“Shrimp” by Dimitar Kotsev
Dimitar Kotsev – Shosho writes his books as if for a screenplay; in as much as his characters and situations are absurd, they are much alive and reflecting realities. It is not by chance that from his first novel, Lora From Morning Till Evening an interesting film has emerged. This was truly a script ready for the screen. Perhaps because of the considerable “film rush” nowadays writers think and create like screenwriters. Stories become visibly alive while you read. And readers are trapped by their imagination and see the novel as if on screen. I do not know whether it’s good or not, because the illusion by the magic of reading is slightly lost, and reality is not its abundant grounds. But that’s how it is today, we must be realistic, otherwise we will be wasting time. Recognising prototypes in a flash, or identifying only separate features of individually recognisable people lingering in the public realm without being the least, disturbed or transformed. It is a pity that their unchanging feature changes most of us.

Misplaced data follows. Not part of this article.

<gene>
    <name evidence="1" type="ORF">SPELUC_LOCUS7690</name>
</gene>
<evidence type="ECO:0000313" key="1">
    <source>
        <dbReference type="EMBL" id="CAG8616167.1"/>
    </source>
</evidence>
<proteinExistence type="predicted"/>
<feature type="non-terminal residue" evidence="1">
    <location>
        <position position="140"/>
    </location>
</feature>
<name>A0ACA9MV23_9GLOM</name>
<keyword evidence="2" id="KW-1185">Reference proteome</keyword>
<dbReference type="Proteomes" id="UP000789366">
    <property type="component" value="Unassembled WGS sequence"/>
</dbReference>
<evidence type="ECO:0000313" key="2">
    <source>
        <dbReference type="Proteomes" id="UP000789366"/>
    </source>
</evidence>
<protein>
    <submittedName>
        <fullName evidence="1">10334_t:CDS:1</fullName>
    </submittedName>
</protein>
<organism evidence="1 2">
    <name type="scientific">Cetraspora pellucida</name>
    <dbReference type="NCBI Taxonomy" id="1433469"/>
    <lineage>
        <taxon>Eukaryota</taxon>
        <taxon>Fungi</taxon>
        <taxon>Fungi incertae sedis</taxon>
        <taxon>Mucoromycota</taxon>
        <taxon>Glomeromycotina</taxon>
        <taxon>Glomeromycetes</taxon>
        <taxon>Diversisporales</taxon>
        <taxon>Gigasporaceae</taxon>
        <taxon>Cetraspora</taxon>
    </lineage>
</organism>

In cinema things are not explained, but are spoken. Shrimp is an allusion to the spiral of life, or rather it’s a fun twist. Do we need to ask ourselves: Why exactly this zoological species’ appearance have some astrological sense, or is an attribute of sea life … as it were, there is no response by the end of the book, although in an interview, to the question: Why have you entitled your novel “Shrimp”? Shosho replied: “First of all because it has regard to history, but also because I like how it sounds short, shocking and completely unclear.” One question remains unanswered: Do we at the of the book express our farewell to the shadows of socialism who were horridly twisted in the wraith of the political transition, and somehow today are sealed behind the illusive frame of well-being? We ask a little disappointed: Why the handsome moral character has from the beginning evolved into another villain? Is that what ought to happen to honest people in our days? We answer ourselves – the characters in this novel have real-life prototypes, and that in real life things happen that way. Romance of honour and principles is temporary, because very often it is hit in the head while it shrinks and withers as a shrimp. This is how man is – survived because he adapted himself to circumstances. A sad conclusion, but cheerfully told. And from experience I know that where there is humour in something, there is hope. Happy texts leave the door open for another happy story and hope to enter. So we look forward to the next novel for cinema by Shosho.